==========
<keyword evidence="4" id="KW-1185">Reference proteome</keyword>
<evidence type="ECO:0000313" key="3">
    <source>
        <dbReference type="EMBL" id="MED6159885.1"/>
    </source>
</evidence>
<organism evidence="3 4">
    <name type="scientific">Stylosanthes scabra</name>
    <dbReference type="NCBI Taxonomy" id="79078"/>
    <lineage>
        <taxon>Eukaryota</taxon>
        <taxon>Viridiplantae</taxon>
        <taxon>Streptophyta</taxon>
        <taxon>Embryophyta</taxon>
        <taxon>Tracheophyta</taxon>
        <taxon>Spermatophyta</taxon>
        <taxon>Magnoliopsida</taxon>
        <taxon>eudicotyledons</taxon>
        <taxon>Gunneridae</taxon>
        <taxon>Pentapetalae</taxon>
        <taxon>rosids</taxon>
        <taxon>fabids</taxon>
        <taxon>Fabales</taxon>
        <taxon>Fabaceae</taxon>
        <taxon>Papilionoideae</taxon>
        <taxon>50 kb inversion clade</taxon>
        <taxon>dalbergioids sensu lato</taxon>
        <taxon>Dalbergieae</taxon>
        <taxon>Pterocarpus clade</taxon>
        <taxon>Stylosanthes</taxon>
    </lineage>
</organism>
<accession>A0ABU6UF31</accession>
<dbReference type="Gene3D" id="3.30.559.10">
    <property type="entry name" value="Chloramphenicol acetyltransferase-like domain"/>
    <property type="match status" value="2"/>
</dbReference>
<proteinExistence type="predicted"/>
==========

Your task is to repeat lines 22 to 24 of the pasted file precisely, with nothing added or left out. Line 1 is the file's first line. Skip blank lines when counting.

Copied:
        <taxon>fabids</taxon>
        <taxon>Fabales</taxon>
        <taxon>Fabaceae</taxon>